I think the fact that Drew does it by hand is one of the reasons people connect to his work so much. His work has a humanity that you can relate to. When something is done by hand it is one of a kind. It has an individuality that you can’t get from a computer a lot of times. I think computers are overused in a lot of films just like they are overused in film advertising. I don’t think digital sets look as good as a beautiful hand-built set. I also think that traditional make-up effects and models still have a quality that is hard to recreate with a computer. Something shot for real in front of the camera has a reality, a humanity, that CGI doesn’t give you a lot of times. Would E.T. be a better film if the alien was a computer graphic? I really don’t think so. And I have yet to see a futuristic city in a film done by CGI that even compares to how beautiful the city looked in Blade Runner. So I think there is a place for old-school effects just like there is a place for great hand-drawn illustration.

 

You met Struzan when you’d asked him to do the poster for your film Sexina: Popstar P.I.  What was that conversation like?

 I felt kind of strange asking a master artist who has done posters for the most popular films of all time to do a poster for a film called Sexina:Popstar PI! It is a really campy, good-hearted comedy. One critic called it “John Waters” lite, which I would agree with. My dream was to one day make a film and have Drew Struzan do the poster. At the time I thought this might be the only film I’d get to direct so I had to get Drew to do the poster. I, of course, begged him and told him what a fan I am, and he was kind enough to make my dream come true by doing it.

 

 

Struzan’s particularly good at distilling the key imagery, the key moments, the key mood of a film in his posters.  What do you feel he captured of Sexina: Popstar P.I., and what was your reaction to the finished piece?

The poster let people know it is a silly, absurd comedy. It let people know the filmmakers are in on the joke. It is not a sex comedy or T and A flick, which is what most distributors wish it was! But it is an absurd, silly comedy making fun of pop music and pop culture with a silly B-movie sensibility. The movie is about a popstar/private detective that has to stop an evil robot boy band that works for Adam West!

 

I have to ask you about working with the Adam West on Sexina: Popstar P.I.  Anything we might be surprised to learn about him? 

I love the old Batman TV series, and since I was making a campy film about a popstar/private detective he was perfect for playing the villain. It was actually Charles Ricciardi, the producer of the film, that brought up his name. Then me and Greg Boas, the D.P. and editor of the film, knew that was perfect casting. He was really great about trying new things on the spot and coming up with absurd, ridiculous things to say. We had breakfast and he was about to take this big green vitamin, and he says to me, “I call this one The Hulk.” Hearing my childhood Batman reference The Hulk was a total geek moment for me. I love that delivery of his.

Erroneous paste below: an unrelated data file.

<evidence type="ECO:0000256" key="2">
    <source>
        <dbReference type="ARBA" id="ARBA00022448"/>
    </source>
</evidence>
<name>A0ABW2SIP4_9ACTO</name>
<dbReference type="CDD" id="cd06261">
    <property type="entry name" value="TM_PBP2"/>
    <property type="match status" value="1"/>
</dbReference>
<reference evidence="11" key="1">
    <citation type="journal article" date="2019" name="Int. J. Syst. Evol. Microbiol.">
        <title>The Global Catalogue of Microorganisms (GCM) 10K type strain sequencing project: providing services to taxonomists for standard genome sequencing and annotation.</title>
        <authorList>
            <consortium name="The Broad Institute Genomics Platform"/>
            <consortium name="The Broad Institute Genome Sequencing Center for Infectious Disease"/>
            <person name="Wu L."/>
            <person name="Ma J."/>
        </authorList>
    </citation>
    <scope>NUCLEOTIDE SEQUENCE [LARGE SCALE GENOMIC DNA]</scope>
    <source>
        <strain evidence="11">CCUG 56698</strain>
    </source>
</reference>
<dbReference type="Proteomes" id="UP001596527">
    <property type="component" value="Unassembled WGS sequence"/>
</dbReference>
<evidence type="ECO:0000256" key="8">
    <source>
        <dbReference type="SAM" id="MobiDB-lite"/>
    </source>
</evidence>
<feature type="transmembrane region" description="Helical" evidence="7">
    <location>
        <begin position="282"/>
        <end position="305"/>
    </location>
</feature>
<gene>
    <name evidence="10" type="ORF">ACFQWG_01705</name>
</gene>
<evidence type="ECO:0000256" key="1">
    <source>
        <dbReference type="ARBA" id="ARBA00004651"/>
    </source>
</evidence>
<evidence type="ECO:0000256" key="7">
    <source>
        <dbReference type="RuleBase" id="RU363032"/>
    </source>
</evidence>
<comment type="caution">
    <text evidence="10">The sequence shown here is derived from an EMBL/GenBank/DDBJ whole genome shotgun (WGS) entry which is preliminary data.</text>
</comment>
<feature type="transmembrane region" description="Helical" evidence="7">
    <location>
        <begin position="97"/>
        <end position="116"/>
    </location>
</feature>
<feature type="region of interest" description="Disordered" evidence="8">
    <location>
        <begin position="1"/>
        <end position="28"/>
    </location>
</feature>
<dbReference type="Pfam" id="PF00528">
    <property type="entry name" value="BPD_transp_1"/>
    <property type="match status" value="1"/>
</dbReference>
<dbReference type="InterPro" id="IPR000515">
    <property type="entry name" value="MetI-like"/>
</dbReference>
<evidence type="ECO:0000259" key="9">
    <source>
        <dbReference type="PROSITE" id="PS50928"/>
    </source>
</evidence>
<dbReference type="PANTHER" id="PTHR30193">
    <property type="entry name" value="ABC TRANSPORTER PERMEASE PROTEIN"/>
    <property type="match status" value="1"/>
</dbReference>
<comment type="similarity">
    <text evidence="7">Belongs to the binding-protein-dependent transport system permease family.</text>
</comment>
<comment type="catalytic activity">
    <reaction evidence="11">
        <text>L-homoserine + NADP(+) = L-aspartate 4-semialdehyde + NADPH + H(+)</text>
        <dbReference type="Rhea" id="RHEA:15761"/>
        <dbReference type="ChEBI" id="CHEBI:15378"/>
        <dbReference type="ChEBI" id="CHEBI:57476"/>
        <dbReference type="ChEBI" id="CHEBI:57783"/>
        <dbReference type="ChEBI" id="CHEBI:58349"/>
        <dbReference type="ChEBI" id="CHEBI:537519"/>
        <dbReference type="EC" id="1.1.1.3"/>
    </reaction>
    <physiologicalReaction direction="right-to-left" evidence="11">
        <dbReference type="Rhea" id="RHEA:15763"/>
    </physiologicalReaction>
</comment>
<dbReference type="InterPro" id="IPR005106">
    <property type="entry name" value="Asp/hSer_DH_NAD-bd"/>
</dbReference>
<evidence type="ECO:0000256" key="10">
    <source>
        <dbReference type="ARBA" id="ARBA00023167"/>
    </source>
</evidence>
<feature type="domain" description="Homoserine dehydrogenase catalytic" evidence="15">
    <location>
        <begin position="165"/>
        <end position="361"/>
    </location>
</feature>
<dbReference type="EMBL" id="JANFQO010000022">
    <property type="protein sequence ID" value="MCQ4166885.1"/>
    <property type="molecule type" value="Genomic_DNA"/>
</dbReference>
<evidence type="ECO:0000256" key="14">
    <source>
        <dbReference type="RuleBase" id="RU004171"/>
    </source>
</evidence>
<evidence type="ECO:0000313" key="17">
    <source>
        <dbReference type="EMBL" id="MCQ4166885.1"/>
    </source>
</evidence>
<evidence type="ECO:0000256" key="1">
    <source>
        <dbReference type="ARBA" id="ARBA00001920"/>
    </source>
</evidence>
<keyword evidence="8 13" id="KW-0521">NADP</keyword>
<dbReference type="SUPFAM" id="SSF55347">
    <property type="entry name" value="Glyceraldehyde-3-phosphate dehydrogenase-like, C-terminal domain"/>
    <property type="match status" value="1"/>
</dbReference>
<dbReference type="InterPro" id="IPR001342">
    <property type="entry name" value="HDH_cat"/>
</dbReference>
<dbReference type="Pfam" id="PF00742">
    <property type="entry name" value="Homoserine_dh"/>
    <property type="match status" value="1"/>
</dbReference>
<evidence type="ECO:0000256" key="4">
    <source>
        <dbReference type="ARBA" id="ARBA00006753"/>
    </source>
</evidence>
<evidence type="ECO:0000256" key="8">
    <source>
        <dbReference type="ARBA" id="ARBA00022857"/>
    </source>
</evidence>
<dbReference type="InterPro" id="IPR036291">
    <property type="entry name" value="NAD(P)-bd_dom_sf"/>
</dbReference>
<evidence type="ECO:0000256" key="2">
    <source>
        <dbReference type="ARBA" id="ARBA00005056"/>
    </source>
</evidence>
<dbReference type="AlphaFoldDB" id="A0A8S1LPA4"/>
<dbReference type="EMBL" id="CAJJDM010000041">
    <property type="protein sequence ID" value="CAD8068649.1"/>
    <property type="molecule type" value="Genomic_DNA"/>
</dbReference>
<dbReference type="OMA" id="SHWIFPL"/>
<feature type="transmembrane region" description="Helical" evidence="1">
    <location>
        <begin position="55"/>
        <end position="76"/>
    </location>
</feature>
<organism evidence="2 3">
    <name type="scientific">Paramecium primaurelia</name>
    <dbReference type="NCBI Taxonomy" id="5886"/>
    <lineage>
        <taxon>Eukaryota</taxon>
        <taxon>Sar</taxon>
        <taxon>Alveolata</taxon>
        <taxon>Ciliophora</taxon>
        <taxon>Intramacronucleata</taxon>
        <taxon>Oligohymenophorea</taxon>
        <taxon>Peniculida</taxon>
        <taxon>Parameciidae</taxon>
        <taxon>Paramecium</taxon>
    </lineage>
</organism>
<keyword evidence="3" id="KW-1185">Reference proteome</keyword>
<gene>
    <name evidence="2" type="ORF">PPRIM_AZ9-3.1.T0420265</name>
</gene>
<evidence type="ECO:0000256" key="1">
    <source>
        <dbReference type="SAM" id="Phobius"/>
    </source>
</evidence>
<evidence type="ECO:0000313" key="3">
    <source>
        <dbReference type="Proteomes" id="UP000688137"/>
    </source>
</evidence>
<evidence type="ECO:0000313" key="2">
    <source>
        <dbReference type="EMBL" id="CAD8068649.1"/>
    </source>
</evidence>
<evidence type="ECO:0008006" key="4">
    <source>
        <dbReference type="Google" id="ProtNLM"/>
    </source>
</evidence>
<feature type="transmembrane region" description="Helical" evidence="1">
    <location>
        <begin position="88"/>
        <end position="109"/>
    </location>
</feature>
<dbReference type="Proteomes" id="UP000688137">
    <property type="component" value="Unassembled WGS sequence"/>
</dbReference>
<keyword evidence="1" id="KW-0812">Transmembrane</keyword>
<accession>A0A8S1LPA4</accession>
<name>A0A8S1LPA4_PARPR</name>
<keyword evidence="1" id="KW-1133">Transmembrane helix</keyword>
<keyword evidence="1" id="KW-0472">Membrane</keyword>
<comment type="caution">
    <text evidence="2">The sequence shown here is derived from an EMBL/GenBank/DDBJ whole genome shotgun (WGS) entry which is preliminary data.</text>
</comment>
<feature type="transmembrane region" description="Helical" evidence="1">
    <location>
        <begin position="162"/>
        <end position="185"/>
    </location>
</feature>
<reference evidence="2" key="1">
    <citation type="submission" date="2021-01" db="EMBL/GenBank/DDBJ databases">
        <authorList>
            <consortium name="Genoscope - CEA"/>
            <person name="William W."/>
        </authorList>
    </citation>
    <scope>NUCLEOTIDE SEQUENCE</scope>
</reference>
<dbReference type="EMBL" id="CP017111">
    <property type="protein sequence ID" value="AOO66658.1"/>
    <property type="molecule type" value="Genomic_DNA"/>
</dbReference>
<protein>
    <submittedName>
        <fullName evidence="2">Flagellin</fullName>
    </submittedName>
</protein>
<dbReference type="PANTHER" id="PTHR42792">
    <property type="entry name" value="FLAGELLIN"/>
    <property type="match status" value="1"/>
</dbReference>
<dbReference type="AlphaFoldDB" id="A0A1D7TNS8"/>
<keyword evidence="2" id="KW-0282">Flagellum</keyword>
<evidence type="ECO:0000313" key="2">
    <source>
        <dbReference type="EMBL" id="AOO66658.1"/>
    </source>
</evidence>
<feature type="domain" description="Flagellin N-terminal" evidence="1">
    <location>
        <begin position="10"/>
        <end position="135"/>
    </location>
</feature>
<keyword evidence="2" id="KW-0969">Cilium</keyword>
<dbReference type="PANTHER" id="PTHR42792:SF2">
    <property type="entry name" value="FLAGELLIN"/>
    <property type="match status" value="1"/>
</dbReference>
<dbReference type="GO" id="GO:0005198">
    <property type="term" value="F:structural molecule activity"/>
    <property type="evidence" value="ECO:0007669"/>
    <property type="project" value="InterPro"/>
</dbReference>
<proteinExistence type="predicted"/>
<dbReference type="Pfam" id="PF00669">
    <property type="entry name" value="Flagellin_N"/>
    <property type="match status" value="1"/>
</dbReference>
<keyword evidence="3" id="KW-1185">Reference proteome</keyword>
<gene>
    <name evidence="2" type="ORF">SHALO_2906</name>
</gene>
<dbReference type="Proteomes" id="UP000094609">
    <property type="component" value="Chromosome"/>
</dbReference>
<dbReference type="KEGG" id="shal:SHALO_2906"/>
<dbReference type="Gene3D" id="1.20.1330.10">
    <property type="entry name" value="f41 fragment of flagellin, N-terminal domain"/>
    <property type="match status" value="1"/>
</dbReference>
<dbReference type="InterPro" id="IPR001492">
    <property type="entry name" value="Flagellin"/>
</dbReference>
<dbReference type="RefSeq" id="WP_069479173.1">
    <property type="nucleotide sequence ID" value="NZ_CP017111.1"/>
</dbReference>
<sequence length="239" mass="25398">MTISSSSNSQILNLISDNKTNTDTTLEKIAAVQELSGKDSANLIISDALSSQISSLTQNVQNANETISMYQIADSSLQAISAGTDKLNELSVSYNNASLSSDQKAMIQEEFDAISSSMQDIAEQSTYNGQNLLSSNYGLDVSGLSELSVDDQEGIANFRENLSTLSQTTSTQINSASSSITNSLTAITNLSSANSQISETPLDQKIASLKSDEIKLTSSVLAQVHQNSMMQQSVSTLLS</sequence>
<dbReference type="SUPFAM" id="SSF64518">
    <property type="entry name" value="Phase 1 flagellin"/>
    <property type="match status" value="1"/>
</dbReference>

And the theme song’s by the late, great Davy Jones, which couldn’t be more perfect for the film.  One thing that that’ll stick with you about working with Jones?  

He was such a great guy and a great talent. I remember watching the re-runs of The Monkees growing up. I always loved the song “Daydream Believer” that Davy sang. When I came up with the idea of doing an original song for the intro to Sexina: Popstar PI we knew we needed an actual popstar to sing it. The film is a comedy about pop music. So Davy was perfect for it. And our composer Domnik Mack wrote great music that was perfect for his voice. Davy was so kind and generous and super funny. He came to a couple of screenings of the film and did press for us. His manager Deborah was also really supportive of the film as well. I got to see Davy live a couple of times and hang with him. He couldn’t have been cooler. He was a true talent and an awesome guy and will be missed.

 


 
 
Three films that inspire you by their example.

The original Star Wars, Raiders of the Lost Ark, Blade Runner.

 

Three films that inspire you by their example of what not to do.

I actually love these movies even though they are considered bad movies: Plan 9 from Outer Space, Hudson Hawk, Cabin Boy.

 

If you had complete creative license and an unlimited budget, what would your next project be?

Probably something science fiction-related, but retro. I would use totally old-school special effects: models, animatronics, matte paintings, and stop motion. And I would beg Drew to do the poster!
 

 

 

Please explain what will happen.

Hopefully a distributor picks up Drew: The Man Behind The Poster and it comes out soon to a theater near you.

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Born and raised in New York City, ERIK SHARKEY got hooked on movies at an early age and got into film the way many independent filmmakers do—with his own Super 8 movies. After winning the National Talent Search competition and receiving a full scholarship to Pratt Institute, he went on to work in film and video production in the NYC area before directing his first feature film, a campy comedy Sexina:Popstar P.I. (2007), featuring Adam West. The film was screened at The Fort Lauderdale International Film Festival, Big Apple Film Festival, and San Francisco Independent Film Festival and was recently picked up for foreign distribution by Lionsgate films. He’s currently at work finishing his second feature Drew:The Man Behind the Poster, a documentary about the life and work of iconic illustrator Drew Struzan and featuring original interviews with George Lucas, Harrison Ford, Michael J Fox, and many others. Find out more at drewthemovie.com.

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Cynthia Hawkins TNB Arts and Culture Editor CYNTHIA HAWKINS teaches creative writing at the University of Texas at San Antonio. Most of what she thinks she knows comes from movies, including how to tango, how to take someone down with a ballpoint pen, how to curse in French, and how to catch a moving train. Her work, on movies and otherwise, has appeared in literary journals and magazines such as ESPN the Magazine, Parent:Wise Magazine, The Good Men Project, New World Writing, Strange Horizons, and numerous alternative weeklies and anthologies. You can find Cynthia on Twitter and at cynthiahawkins.net.